Discussion in 'WWII Books & Publications' started by Mahross, Feb 1, 2004.
Now there's a collector's piece.
Gambling With Armageddon by Sherwin...about the Cuban Missile Crisis
about two weeks ago.
Danger's Hour, The Story of the USS Bunker Hill and the Kamikaze Pilot Who Crippled Her, Maxwell Taylor Kennedy, Simon & Schuster,2008. 476pp plus end notes. Large number of photographs and diagrams. Few, if any, maps.
As indicated in the title, Danger's Hour chronicles the kamikaze attack on the USS Bunker Hill on 11 May 1945 that put her out of the war. While the book thoroughly discusses the actions by the ship before, during, and after the attack, it also looks closely at one of the two pilots that struck the Bunker Hill that day, Ens Kiyoshi Ogawa.
The book was very readable and seemed to have well researched, both talking with surviving principal crew of the ship and friends and families of the crew and pilot. At times the author seemed to go into too much depth about subjects that seemed to detract from the overall story, such an overly lengthy discussion of the biological response to severe burns.
Basic diagrams of the ship help to keep the reader on track as to where the losses occurred and the large number of photos, of both the US and Japanese, helped to tie the reader back to the subjects of the book.
I just finished
Bowfin, Edwin P. Hoyt, Van Nostrand Reinhold Company, Inc 1983 225pp, many photos and patrol maps.
I guess the best way to describe this book is a biography of a fleet submarine during WWII. It was written by a third party to the boat and lacked description of much of the daily life onboard the boat. Descriptions of combat action read heavily as though gleaned from the patrol reports, which they were. The story describes the patrols in depth, but sometimes tended to make my eyes glass over. This was not often, and over all the book was a good read, although not as enjoyable as such books as Clear The Bridge, reviewed earlier in this thread.
I am now reading:
I just finished “Big Week”, about the biggest air battle over Germany in World War II and now will start this one. I read slowly and have a varied interest. May read some on pirates, sports stories or biographies and also have one on World War II at sea that I never read and on the battle of Midway. After a few books on the same subject, I may become bored and need a change. I could probably get through a book faster if I could stay off the internet.
Just started this. Engrossing.
As usual, Australia gets overshadowed (rarely spoken about) by the Brits...Dam Busters no exception.
"Many of the 133 airmen involved that fateful night hailed from Australia, and several would be counted among the 56 who would not return to base next morning."
I think some commando snipers should have been included in this enterprise. Two on either side of the dam up on the hill/mountain sides. Dropped in days earlier by parachute, they make their way to the dams and set up for the night. With sirens blaring, machine guns going off, and everyone focused on the on coming Lancaster, it would be conceivable that the Germans would not even be aware of the sniping. The snipers would concentrate on the light operators and heavy machine gunners. They would have made short work of them i'm sure. Then melt away back into the countryside to be picked up a couple of nights later by Lysanders...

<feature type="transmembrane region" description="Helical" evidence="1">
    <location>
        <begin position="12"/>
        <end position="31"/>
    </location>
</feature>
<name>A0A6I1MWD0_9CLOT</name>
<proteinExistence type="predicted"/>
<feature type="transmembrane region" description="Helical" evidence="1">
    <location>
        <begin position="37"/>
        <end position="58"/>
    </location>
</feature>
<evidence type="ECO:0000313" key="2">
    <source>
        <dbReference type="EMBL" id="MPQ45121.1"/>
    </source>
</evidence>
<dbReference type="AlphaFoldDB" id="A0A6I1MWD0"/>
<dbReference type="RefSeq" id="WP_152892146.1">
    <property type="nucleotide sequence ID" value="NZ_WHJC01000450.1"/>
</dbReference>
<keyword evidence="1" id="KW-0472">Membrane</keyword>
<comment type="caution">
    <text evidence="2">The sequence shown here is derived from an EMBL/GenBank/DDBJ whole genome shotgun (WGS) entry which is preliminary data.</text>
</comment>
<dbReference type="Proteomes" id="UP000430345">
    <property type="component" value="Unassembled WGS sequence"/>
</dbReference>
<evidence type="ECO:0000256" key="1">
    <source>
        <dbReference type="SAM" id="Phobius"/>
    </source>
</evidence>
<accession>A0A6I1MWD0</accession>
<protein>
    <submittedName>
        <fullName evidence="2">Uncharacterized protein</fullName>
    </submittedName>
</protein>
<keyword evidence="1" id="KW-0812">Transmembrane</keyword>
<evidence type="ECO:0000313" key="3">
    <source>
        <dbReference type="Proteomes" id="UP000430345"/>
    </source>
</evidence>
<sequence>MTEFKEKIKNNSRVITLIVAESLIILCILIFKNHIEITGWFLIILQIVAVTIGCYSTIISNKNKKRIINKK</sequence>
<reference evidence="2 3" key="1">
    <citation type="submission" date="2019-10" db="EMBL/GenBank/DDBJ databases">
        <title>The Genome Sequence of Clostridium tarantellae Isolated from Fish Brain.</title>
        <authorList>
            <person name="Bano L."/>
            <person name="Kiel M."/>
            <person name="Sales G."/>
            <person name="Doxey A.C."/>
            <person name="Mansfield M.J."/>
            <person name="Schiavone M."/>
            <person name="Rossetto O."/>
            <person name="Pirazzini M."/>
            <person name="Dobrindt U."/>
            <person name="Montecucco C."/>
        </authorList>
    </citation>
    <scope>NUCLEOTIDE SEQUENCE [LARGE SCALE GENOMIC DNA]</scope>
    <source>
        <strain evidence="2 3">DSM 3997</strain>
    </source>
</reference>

I read Tiger Bat. 507 a while back and found it useful. Yesterday I reread Pegler's Sniping Rifles On The Eastern Front 1939-45.
a couple of days ago.
D-Day Plus One, Shot down and On The Run In France, Frank, "Dutch" Holland, with Adam Wilkins, Grub Street, 2007 250 pp, photos. ISBN 978 190494 393 8
This an autobiography of Typhoon pilot shot down on the 7th of June, 1944, west of Caen. He evaded capture for 70 days, living among and with French farmers. Initially he was hidden in barns and the like, but eventually was transferred away from the fighting to a family that had a small house detached from the main living quarters, where he initially hid. A few days later, refugees from Caen passed through the town, and he mixed in with then to appear to be a refugee that had family there. He was able to move around openly, even talking regularly with German soldiers. He knew enough passable French such that while the local knew he wasn't French, the Germans did not.
Over all, it was a interesting story and I liked reading about the British point of view. The book could have used a bit more editing and polishing, but overall he told a good story.
7/10 Interesting, but needed a bit more work on the manuscript.
The front page looks a bit misguiding but stories like this make the whole ww2 more whole in the end. The more you read the more you understand. Read the lesser known detail sections if you have the time for example. So much details from so many books.
Just finished Fighting Hitler from Dunkirk to D-Day . Author was part of the BEF that was booted off the continent at Dunkirk, fought in the Western Desert as part of the 51st Scottish Division. Fought all the way to Holland. Back to Corti's Few Returned.
Janissaries, Jerry Pournelle. Ever wonder where those MIAs that are never found really go? Easy, they got hired to do work elsewhere, like in a different solar system.
I read that decades ago.
Ditto, but now my free time allows me to wander long forgotten byways, perhaps to find that lost love I squandered as a youth.